go and treat me like this why, It just
breaks my heart, sir! I dressed her
this afternoon about 2 o'clock, and
she was as nice to me as ever gave
me a little brooch, sir, that she was
tired of. Then she went out for a
drive, and about an hour ago came
back. I went right up to her room to
undress her, and when I knocked, sir,
a strange woman came to the door and
said that Miss Frances had engaged
her for her maid and wouldn't need me
any more, and here was a month's
Wages. And while I stood there, sir,
too dazed to move, she shut the door
in my face. After I'd got over it a
bit, I begged that I might see Miss
Frances, if only to say goodby, but
she wouldn't see me. She sent word
that she wasn't feeling well and
wouldn't be disturbed."
Her sobs mastered her again and
she stopped. -I could see the look of
amazement on our junior's face, and
did not wonder at it. What sudden
dislike could her mistress have con
ceived against this Inoffensive and de
"You say this other maid was a
stranger?" he asked.
"Yes, sir; she'd never been in the
house before, so far as I know. Miss
Frances brought her back with her in
"And what sort of looking woman is
The girl hesitated.
"She looked like a foreigner, sir,"
she said at last. "A Frenchwoman,
maybe, by the way she rolls her r's."
I pricked up my ears. The same
thought occurred at that instant to
both Mr. Royce and myself.
"Does she resemble Miss Holladay?"
he asked quickly.
"Miss Holladay? Oh, no, sir. She's
much older her hair's quite gray."
Well, certainly, Miss Holladay had
the right to choose any maid she
pleased and to discharge any or all of
her servants; and yet it seemed
strangely unlike her to show such
seeming injustice to any one.
"You say she sent down word that
she was ill?" said Mr. Royce at last.
"Was she 111 when you dressed her?"
"Why, sir," she answered slowly, "I
wouldn't exactly say she was 111, but
she seemed troubled about something.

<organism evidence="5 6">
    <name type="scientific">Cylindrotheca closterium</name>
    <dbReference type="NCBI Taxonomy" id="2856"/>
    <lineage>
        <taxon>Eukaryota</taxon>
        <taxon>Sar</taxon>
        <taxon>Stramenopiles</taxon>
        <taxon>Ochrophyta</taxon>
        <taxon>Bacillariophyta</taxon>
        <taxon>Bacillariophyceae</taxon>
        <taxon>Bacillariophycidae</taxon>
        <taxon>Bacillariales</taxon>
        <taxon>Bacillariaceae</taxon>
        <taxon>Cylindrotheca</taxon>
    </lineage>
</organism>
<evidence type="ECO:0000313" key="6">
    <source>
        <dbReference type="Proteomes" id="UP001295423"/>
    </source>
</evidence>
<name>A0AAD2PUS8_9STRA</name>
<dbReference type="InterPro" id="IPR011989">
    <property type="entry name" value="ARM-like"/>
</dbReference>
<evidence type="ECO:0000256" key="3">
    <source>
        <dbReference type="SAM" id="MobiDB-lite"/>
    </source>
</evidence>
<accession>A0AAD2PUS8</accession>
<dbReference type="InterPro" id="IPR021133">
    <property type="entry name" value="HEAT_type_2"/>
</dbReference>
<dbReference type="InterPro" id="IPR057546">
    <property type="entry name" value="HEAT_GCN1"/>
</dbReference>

I think she'd been crying. She's been
crying a good deal, off and on, since
her father died, poor thing," she added.
That would explain it, certainly, and
yet grief for her father might not be,
the only cause of Frances Holladay's
"But she didn't seem vexed with
"Oh, no, sir; she gave me a brooch,
as I told you."
"I fear I can't promise you any
thing," said Mr. Royce slowly, after a
moment's thought. "Of course it's
none of my business, for Miss Holladay
must arrange her household to suit
herself ; yet, If you don't get back with
your 'old mistress, I may perhaps be
able to find you a position somewhere
slse.l Suppose you come back in three
or four days, and I'll see what I can
"All right, sir, and thank you," she
said, and left the office.
I had some work of my own to keep
me busy that night, s devoted no
thought to Frances Holladay and her
affairs, but they were recalled to me
with renewed force next morning.
"Did you get Miss Holladay's sig
nature to that conveyance?" Mr. Gra
ham chanced to ask his partner in the
course of the morning.
"No, sir," answered Mr. Royce. with
just a trace of embarrassment, "a
called at the house last night, but she
sent down word that she was too ill
to see me or to transact any business."
"Nothing serious, 1 hope?' asked the
"No, sir. I think not Just a trace
of nervousness, probably."
But when he called again at the
house that evening he received a sim
ilar message, supplemented with the
news Imparted by the butler, a servant
of many years' standing in the family,
that Miss Holladay had suddenly de
cided to leave the city and open her
country place on Long Island. It was
only the end of March, and so a full
two months and more ahead of the
season. But she was feeling very ill,
was not able to leave her room, indeed,
and believed the fresh air and quiet
of the country would do more than
anything else to restore her shattered
nerves. So the whole household, with
the exception of her maid, a cook,
house girl and underbutler, were to
leave the city next day in order to get
the country house ready at once.
"I don't wonder she needs a little
toning up," remarked our chief sym
pathetically. "She has gone through
a nerve trying ordeal, especially fo
a girl reared as she has been. Two
or three months of quiet will do her
good. When does she expect to leave?"
"In about a week, I think. The time
hasn't been definitely set. It will de
pend upon how the arrangements go
forward. It won't be necessary, will
it, to bother her with any details' of
business ? That conveyance, for in
stance" "Can wait till- she gets back. No, we
(To be Continued.)
You Doubtless want to know
BURTON E. STEVENSON
DEALING WITH ROMANCE AND MYSTERY
Now Running in the
The New York
The reader will
put the book down until he has
reached the last page.CJ Well
written? intoakt hell bargain."
You can read it without money in the
Corvallis Gazette. New Sub
scribers supplied with back
chapters of the story.
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sore thioat, hot skin, quick pulse, hoarse